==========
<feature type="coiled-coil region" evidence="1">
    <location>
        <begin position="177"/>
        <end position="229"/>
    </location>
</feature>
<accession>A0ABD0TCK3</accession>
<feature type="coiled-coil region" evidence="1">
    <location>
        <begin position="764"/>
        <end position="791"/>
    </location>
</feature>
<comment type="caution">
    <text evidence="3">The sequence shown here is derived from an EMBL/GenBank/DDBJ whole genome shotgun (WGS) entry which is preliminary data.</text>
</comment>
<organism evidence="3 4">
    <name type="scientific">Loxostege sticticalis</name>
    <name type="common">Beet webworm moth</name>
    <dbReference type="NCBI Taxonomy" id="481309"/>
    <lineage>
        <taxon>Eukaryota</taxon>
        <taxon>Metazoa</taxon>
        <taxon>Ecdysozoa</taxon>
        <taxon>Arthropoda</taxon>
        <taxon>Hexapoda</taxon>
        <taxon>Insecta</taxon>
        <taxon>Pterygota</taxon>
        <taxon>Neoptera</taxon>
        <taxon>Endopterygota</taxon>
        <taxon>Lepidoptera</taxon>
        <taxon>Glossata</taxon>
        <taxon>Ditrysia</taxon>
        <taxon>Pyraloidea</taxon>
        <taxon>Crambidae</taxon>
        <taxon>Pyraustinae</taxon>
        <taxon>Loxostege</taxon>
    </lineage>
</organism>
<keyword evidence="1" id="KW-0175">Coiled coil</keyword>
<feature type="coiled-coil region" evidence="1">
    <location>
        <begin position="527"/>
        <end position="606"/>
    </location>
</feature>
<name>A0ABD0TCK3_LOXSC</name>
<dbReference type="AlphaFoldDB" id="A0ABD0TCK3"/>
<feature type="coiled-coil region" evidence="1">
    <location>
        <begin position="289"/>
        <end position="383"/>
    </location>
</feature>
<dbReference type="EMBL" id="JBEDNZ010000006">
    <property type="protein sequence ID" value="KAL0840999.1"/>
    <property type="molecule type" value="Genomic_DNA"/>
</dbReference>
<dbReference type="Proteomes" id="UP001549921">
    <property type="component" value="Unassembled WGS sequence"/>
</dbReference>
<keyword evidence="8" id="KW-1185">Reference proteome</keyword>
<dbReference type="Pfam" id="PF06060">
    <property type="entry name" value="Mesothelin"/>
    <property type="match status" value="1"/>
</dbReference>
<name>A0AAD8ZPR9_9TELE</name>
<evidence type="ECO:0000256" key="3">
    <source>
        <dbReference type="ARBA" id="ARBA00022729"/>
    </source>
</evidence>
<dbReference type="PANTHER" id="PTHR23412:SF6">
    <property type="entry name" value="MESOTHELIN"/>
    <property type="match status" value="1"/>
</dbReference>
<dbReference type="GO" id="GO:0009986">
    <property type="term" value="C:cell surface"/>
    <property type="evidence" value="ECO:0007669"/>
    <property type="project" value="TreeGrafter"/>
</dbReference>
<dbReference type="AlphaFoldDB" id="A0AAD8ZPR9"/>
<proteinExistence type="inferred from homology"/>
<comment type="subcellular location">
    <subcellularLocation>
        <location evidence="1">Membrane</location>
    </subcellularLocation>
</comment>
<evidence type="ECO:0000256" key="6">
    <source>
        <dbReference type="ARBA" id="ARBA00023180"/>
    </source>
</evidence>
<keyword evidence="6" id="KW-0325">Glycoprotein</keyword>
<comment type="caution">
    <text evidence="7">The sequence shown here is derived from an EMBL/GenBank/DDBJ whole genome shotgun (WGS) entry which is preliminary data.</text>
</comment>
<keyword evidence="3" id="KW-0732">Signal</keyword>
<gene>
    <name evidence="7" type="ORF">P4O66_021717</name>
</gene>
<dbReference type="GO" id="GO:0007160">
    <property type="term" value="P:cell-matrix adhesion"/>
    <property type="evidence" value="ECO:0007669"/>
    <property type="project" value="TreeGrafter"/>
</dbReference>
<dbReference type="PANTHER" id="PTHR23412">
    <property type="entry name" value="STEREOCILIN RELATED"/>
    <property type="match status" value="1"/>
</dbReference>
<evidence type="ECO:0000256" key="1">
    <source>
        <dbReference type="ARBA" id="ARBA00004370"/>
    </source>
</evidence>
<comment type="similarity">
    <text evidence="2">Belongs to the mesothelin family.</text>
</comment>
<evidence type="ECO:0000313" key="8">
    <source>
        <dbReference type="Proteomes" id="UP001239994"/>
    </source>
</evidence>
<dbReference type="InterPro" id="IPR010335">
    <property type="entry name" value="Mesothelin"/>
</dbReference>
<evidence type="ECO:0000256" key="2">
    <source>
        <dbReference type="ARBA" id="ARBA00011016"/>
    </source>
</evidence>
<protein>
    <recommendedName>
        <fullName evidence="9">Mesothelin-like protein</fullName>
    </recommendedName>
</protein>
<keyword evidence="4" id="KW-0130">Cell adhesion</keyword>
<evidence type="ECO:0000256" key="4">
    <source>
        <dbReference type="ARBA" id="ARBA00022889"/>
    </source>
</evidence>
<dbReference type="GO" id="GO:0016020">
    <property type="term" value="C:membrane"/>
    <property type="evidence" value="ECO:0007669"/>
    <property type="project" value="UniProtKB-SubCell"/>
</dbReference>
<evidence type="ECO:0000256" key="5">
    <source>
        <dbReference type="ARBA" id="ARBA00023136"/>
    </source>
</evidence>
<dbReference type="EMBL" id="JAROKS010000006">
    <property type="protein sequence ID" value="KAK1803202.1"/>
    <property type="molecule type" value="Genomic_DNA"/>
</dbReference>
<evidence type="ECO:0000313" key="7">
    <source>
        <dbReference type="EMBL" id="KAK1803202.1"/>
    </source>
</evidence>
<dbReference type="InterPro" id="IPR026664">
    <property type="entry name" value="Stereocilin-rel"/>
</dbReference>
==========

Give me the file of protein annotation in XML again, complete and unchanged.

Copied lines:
<feature type="coiled-coil region" evidence="1">
    <location>
        <begin position="177"/>
        <end position="229"/>
    </location>
</feature>
<accession>A0ABD0TCK3</accession>
<feature type="coiled-coil region" evidence="1">
    <location>
        <begin position="764"/>
        <end position="791"/>
    </location>
</feature>
<comment type="caution">
    <text evidence="3">The sequence shown here is derived from an EMBL/GenBank/DDBJ whole genome shotgun (WGS) entry which is preliminary data.</text>
</comment>
<organism evidence="3 4">
    <name type="scientific">Loxostege sticticalis</name>
    <name type="common">Beet webworm moth</name>
    <dbReference type="NCBI Taxonomy" id="481309"/>
    <lineage>
        <taxon>Eukaryota</taxon>
        <taxon>Metazoa</taxon>
        <taxon>Ecdysozoa</taxon>
        <taxon>Arthropoda</taxon>
        <taxon>Hexapoda</taxon>
        <taxon>Insecta</taxon>
        <taxon>Pterygota</taxon>
        <taxon>Neoptera</taxon>
        <taxon>Endopterygota</taxon>
        <taxon>Lepidoptera</taxon>
        <taxon>Glossata</taxon>
        <taxon>Ditrysia</taxon>
        <taxon>Pyraloidea</taxon>
        <taxon>Crambidae</taxon>
        <taxon>Pyraustinae</taxon>
        <taxon>Loxostege</taxon>
    </lineage>
</organism>
<keyword evidence="1" id="KW-0175">Coiled coil</keyword>
<feature type="coiled-coil region" evidence="1">
    <location>
        <begin position="527"/>
        <end position="606"/>
    </location>
</feature>
<name>A0ABD0TCK3_LOXSC</name>
<dbReference type="AlphaFoldDB" id="A0ABD0TCK3"/>
<feature type="coiled-coil region" evidence="1">
    <location>
        <begin position="289"/>
        <end position="383"/>
    </location>
</feature>
<dbReference type="EMBL" id="JBEDNZ010000006">
    <property type="protein sequence ID" value="KAL0840999.1"/>
    <property type="molecule type" value="Genomic_DNA"/>
</dbReference>
<dbReference type="Proteomes" id="UP001549921">
    <property type="component" value="Unassembled WGS sequence"/>
</dbReference>
<keyword evidence="8" id="KW-1185">Reference proteome</keyword>
<dbReference type="Pfam" id="PF06060">
    <property type="entry name" value="Mesothelin"/>
    <property type="match status" value="1"/>
</dbReference>
<name>A0AAD8ZPR9_9TELE</name>
<evidence type="ECO:0000256" key="3">
    <source>
        <dbReference type="ARBA" id="ARBA00022729"/>
    </source>
</evidence>
<dbReference type="PANTHER" id="PTHR23412:SF6">
    <property type="entry name" value="MESOTHELIN"/>
    <property type="match status" value="1"/>
</dbReference>
<dbReference type="GO" id="GO:0009986">
    <property type="term" value="C:cell surface"/>
    <property type="evidence" value="ECO:0007669"/>
    <property type="project" value="TreeGrafter"/>
</dbReference>
<dbReference type="AlphaFoldDB" id="A0AAD8ZPR9"/>
<proteinExistence type="inferred from homology"/>
<comment type="subcellular location">
    <subcellularLocation>
        <location evidence="1">Membrane</location>
    </subcellularLocation>
</comment>
<evidence type="ECO:0000256" key="6">
    <source>
        <dbReference type="ARBA" id="ARBA00023180"/>
    </source>
</evidence>
<keyword evidence="6" id="KW-0325">Glycoprotein</keyword>
<comment type="caution">
    <text evidence="7">The sequence shown here is derived from an EMBL/GenBank/DDBJ whole genome shotgun (WGS) entry which is preliminary data.</text>
</comment>
<keyword evidence="3" id="KW-0732">Signal</keyword>
<gene>
    <name evidence="7" type="ORF">P4O66_021717</name>
</gene>
<dbReference type="GO" id="GO:0007160">
    <property type="term" value="P:cell-matrix adhesion"/>
    <property type="evidence" value="ECO:0007669"/>
    <property type="project" value="TreeGrafter"/>
</dbReference>
<dbReference type="PANTHER" id="PTHR23412">
    <property type="entry name" value="STEREOCILIN RELATED"/>
    <property type="match status" value="1"/>
</dbReference>
<evidence type="ECO:0000256" key="1">
    <source>
        <dbReference type="ARBA" id="ARBA00004370"/>
    </source>
</evidence>
<comment type="similarity">
    <text evidence="2">Belongs to the mesothelin family.</text>
</comment>
<evidence type="ECO:0000313" key="8">
    <source>
        <dbReference type="Proteomes" id="UP001239994"/>
    </source>
</evidence>
<dbReference type="InterPro" id="IPR010335">
    <property type="entry name" value="Mesothelin"/>
</dbReference>
<evidence type="ECO:0000256" key="2">
    <source>
        <dbReference type="ARBA" id="ARBA00011016"/>
    </source>
</evidence>
<protein>
    <recommendedName>
        <fullName evidence="9">Mesothelin-like protein</fullName>
    </recommendedName>
</protein>
<keyword evidence="4" id="KW-0130">Cell adhesion</keyword>
<evidence type="ECO:0000256" key="4">
    <source>
        <dbReference type="ARBA" id="ARBA00022889"/>
    </source>
</evidence>
<dbReference type="GO" id="GO:0016020">
    <property type="term" value="C:membrane"/>
    <property type="evidence" value="ECO:0007669"/>
    <property type="project" value="UniProtKB-SubCell"/>
</dbReference>
<evidence type="ECO:0000256" key="5">
    <source>
        <dbReference type="ARBA" id="ARBA00023136"/>
    </source>
</evidence>
<dbReference type="EMBL" id="JAROKS010000006">
    <property type="protein sequence ID" value="KAK1803202.1"/>
    <property type="molecule type" value="Genomic_DNA"/>
</dbReference>
<evidence type="ECO:0000313" key="7">
    <source>
        <dbReference type="EMBL" id="KAK1803202.1"/>
    </source>
</evidence>
<dbReference type="InterPro" id="IPR026664">
    <property type="entry name" value="Stereocilin-rel"/>
</dbReference>